Poetics and Meanings: Fred Eerdekens and Mohammed Kazem

8 May - 8 June 2013

Gallery Isabelle van den Eynde presents an exhibition featuring Mohammed Kazem and Fred Eerdekens. In the works on view each artist holds the material and the ephemeral in a tight dialectic to elicit alternative modes of seeing.


Mohammed Kazem creates tangible interpretations of immaterial forces and social experiences that interpret fleeting source material such as the movement of nurses across a courtyard, or the natural phenomenon of wind and sound. The works range in media from colorful cloth pulled tautly over square wooden canvases to a massive assemblage of industrial scales, while a series of drawings probe our perceptions of our urban environment.


Alongside Kazem's works, which track immaterial human-driven and natural systems, Eerdekens crafts the intangible forces of light and shadow to create elegant sculptural works comprising fluid linear forms and playful phrases. The intricate lines of metal sculpture are rendered legible when light is cast on them, to reveal a reflection or shadow of text.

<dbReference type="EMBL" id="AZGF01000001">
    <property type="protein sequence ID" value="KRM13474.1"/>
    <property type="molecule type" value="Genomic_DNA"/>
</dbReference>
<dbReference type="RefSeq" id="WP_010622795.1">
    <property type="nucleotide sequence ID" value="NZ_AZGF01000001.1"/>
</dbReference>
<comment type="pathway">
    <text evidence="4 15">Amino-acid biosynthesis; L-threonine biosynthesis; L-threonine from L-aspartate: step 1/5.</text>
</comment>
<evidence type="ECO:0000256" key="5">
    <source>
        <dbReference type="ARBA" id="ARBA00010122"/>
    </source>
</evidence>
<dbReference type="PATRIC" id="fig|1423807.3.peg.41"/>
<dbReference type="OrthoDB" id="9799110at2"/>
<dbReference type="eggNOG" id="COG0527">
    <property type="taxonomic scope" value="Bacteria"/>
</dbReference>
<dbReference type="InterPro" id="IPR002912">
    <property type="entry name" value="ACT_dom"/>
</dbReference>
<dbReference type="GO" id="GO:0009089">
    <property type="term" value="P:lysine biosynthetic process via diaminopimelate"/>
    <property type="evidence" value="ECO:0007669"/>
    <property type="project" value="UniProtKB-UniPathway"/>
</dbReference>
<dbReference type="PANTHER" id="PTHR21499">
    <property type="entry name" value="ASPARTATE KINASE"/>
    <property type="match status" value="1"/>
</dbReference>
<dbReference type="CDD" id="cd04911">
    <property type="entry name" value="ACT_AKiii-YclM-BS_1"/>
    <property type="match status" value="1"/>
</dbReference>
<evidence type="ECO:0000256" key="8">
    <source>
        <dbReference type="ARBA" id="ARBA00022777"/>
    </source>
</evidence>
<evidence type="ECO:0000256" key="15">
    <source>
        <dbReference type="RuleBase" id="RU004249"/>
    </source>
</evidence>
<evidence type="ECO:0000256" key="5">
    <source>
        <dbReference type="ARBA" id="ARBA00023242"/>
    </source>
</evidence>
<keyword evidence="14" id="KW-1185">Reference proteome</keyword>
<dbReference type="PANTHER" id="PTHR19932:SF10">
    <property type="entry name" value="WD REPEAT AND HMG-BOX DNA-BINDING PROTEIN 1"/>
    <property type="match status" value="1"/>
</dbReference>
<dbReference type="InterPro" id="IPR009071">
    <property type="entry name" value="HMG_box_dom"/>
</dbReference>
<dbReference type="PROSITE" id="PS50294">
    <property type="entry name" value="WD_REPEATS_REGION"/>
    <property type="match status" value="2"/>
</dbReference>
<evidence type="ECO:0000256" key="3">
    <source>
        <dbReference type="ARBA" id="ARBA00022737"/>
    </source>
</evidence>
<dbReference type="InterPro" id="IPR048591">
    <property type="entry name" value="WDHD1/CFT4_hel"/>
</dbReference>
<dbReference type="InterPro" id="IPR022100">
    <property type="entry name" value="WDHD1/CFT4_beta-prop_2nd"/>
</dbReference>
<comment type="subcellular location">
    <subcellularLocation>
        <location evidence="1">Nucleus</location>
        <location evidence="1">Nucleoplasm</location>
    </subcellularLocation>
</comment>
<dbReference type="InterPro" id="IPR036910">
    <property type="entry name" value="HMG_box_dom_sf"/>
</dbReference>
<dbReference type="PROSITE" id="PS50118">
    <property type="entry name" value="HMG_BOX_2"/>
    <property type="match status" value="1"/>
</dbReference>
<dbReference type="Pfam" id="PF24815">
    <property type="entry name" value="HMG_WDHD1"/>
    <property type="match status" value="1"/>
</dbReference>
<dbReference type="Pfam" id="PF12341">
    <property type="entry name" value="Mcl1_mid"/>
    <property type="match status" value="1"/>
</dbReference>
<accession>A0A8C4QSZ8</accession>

Taken as a whole, these works are not simply about representation and signification; they are kinetic and charged with expressions and experiences that supersede any fixed meaning. Each piece is laced with a barely contained volatility that reflects the rhythm of complex social interactions, language and rhetoric, and invisible natural phenomenon and as a consequence the exhibition demands an active gaze from the viewer.


Whether it be the complex geopolitics of land and identity, the social sphere of industrious medical workers, or the rhetoric of everyday speech, the resists a distant mastery of the object, and instead cultivates a mode of looking that understands and experiences the artworks to reconsider the world around us and our own relationship to that world.


By presenting the works of these artists in dialogue with each other we reconfigure the limits of what constitutes meaning. Such works construct an interpretive framework within a visual vernacular that engenders a form of knowing predicated on modes of seeing.


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